“As opposed to adding a new program, it seems that expanding the already established RAAM (Rapid Access Addiction Medicine) clinic, which offers counselling and opioid replacement therapy might be more effective.”
- Bill Latham
“Presently the Northwestern Health Unit has been leading a feasibility study related to creating a supervised consumption site in Dryden.
Other services often provided at supervised consumption sides include:
-Basic and emergency health care,
-Drug-checking resources to detect if drugs contain unexpected or more harmful substances,
-Access or referrals to other medications, health-care services and additional social services like housing or employment support,
The feasibility study final report should be ready by the end of October. Yes, I support the work that the NWHU and DRHC are doing and look forward to reviewing the report.”
- Bryan Tardiff
“Not at this time. We have neither the funding or available health services to maintain such a project.”
- Ritch Noel
“I have stated my opposition to a safe injection site from the beginning of my campaign. The rate of violent drug-related crime in this area is staggering.
The question above refers to ‘social issues’. The problem, exactly, is substance abuse. The way to address that problem is not to reduce the harm, but rather to fix the underlying issues that lead to this disease. Addiction is a disease, not a social issue and we are significantly lacking treatment options for those suffering from the throws of addiction.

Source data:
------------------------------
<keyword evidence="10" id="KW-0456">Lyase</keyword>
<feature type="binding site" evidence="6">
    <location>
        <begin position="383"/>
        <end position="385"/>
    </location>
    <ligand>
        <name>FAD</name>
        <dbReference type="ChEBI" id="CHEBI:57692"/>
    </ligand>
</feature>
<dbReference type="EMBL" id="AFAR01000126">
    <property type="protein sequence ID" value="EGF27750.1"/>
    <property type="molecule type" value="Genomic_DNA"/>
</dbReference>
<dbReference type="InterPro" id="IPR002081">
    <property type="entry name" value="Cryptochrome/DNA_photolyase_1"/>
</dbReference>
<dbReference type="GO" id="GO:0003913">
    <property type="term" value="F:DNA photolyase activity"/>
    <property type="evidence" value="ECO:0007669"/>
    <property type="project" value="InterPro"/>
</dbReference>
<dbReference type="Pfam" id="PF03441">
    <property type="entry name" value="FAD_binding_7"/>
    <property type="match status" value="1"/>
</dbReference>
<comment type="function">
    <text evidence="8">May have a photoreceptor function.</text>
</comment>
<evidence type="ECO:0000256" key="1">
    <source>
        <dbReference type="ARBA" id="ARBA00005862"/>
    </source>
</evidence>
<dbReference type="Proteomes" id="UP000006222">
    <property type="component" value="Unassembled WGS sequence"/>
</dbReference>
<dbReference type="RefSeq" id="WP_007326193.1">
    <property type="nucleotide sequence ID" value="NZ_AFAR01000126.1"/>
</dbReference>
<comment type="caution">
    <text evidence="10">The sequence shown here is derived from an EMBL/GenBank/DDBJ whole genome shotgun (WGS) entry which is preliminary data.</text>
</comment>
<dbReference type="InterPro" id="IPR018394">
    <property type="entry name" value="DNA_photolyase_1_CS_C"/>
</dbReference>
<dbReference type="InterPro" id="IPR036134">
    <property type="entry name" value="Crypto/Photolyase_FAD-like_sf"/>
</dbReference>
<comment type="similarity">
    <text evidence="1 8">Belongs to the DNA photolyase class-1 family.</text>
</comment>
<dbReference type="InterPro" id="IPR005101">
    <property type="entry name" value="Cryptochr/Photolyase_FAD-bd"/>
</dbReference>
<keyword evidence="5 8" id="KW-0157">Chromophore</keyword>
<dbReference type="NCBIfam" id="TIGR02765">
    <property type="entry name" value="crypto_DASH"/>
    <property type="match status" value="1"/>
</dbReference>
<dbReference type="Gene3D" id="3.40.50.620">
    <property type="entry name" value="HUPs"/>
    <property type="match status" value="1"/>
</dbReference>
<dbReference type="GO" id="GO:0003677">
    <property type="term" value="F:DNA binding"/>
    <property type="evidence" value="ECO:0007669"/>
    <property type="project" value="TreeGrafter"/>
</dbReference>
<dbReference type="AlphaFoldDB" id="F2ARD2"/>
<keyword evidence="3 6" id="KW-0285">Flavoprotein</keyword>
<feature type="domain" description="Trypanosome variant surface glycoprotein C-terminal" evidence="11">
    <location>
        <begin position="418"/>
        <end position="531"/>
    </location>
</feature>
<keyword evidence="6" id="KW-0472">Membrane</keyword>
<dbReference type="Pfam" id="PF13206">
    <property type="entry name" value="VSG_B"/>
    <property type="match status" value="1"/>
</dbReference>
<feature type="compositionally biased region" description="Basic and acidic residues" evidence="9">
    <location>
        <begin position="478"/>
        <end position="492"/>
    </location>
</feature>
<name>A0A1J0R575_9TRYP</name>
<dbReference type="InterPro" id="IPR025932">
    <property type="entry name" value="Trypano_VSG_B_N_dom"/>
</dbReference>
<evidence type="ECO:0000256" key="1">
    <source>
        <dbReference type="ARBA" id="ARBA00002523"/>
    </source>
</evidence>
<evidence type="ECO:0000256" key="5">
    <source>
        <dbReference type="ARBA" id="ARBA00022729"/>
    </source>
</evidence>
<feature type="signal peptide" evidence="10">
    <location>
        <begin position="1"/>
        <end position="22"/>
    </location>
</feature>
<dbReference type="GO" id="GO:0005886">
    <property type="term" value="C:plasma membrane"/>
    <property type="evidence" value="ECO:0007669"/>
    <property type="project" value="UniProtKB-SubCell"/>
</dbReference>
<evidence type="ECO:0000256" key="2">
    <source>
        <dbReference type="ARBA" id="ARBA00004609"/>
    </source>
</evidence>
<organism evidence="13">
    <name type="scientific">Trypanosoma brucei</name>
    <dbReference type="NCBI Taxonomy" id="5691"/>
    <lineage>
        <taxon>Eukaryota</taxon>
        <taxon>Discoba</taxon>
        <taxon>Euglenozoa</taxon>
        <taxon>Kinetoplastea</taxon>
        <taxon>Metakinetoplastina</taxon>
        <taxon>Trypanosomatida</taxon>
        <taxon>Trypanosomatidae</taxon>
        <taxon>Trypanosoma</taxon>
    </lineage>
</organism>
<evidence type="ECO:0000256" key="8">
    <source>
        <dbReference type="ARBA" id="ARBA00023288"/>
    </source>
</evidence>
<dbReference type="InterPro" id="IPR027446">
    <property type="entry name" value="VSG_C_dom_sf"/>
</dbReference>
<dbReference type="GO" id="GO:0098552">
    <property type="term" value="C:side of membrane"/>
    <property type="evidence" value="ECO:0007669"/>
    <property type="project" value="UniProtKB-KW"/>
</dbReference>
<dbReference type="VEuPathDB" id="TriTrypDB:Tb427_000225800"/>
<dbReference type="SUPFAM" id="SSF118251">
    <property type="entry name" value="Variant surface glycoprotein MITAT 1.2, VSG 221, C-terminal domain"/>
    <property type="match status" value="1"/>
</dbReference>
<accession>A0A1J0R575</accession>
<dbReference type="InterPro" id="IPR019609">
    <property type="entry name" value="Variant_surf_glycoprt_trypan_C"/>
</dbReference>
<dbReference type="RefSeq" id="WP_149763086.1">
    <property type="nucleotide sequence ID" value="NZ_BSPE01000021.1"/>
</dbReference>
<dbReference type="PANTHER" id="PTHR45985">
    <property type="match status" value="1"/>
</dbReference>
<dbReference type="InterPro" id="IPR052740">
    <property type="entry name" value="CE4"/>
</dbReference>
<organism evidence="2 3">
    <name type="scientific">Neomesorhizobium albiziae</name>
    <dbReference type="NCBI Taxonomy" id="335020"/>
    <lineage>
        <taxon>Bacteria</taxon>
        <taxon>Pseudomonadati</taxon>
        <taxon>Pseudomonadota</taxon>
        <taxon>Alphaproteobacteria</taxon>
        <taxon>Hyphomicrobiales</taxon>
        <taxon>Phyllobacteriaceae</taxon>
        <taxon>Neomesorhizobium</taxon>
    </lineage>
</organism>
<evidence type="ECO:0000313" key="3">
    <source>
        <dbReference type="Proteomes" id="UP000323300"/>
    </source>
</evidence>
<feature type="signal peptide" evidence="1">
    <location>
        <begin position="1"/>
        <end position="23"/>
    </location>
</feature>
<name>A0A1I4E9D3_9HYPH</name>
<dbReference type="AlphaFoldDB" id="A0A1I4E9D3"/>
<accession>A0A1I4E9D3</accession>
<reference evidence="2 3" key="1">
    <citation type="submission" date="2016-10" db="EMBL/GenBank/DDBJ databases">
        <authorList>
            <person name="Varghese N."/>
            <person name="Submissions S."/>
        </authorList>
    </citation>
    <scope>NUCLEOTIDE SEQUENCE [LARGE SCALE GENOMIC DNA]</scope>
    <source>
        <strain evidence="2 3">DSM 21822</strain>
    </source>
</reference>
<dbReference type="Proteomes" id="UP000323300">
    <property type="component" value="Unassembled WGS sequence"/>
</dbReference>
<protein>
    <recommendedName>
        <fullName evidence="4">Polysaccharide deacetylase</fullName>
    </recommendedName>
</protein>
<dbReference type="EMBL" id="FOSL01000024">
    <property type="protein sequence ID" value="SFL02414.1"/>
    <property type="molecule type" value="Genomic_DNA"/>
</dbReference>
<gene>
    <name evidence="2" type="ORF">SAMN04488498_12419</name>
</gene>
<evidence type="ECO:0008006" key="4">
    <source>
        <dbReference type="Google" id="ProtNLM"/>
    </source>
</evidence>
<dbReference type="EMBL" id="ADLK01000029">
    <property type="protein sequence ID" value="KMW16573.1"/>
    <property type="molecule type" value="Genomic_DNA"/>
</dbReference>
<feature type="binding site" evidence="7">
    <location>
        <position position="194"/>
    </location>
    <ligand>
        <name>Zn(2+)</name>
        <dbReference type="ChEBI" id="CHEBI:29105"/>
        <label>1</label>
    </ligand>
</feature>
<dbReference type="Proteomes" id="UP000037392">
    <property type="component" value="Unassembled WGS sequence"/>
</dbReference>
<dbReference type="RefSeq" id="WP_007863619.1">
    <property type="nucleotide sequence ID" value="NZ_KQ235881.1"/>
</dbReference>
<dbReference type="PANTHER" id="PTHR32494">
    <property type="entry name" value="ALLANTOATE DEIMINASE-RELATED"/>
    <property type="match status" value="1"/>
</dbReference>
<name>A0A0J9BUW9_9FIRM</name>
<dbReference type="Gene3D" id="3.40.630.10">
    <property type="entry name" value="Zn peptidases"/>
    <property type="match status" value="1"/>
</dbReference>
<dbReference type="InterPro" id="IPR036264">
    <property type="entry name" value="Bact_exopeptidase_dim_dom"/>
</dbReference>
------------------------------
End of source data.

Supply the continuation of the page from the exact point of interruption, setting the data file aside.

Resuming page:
There is only one detox facility that I am aware of in the area. The opioid crisis demands specialized treatment and detox that may differ from other substances. We need to look at not only the suffering addicts, but also the members of the public who are subject to the crime and violence that has resulted.
Every addict is someone’s son, daughter, mother or father. Harm reduction is an ill-conceived, though sellable term. If one is being continuously harmed, let's say you are being attacked with a bat or other weapon, would you want the attack to be reduced or would you rather it stop? That is my view on harm reduction and safe injection sites. This issue is the most important one for me at this point.”
- David Burch (added afterwards)
"I support the Northwestern Health Unit doing any research they need into developing programs that could benefit our community, as long as the benefits outweigh the drawbacks.
I know our community is struggling to deal with substance abuse and addiction issues, but is a safe injection site the best solution? I think not, which is why I have already begun preliminary unofficial talks with members of sister communities about collaborating and partnering together on a rehabilitation and treatment facility.
This facility would not be located in town but would be close enough community members could easily access its services. In this way, our surrounding neighbours and local agencies can bring this much-needed resource to our area."
Every candidate was asked for their responses to five questions related to issues in the community. As of the time of publishing, we did not receive responses from Michelle Price.
Advanced voting is underway in Kenora and voting begins in Dryden on October 14. The Municipal election will wrap up on October 24.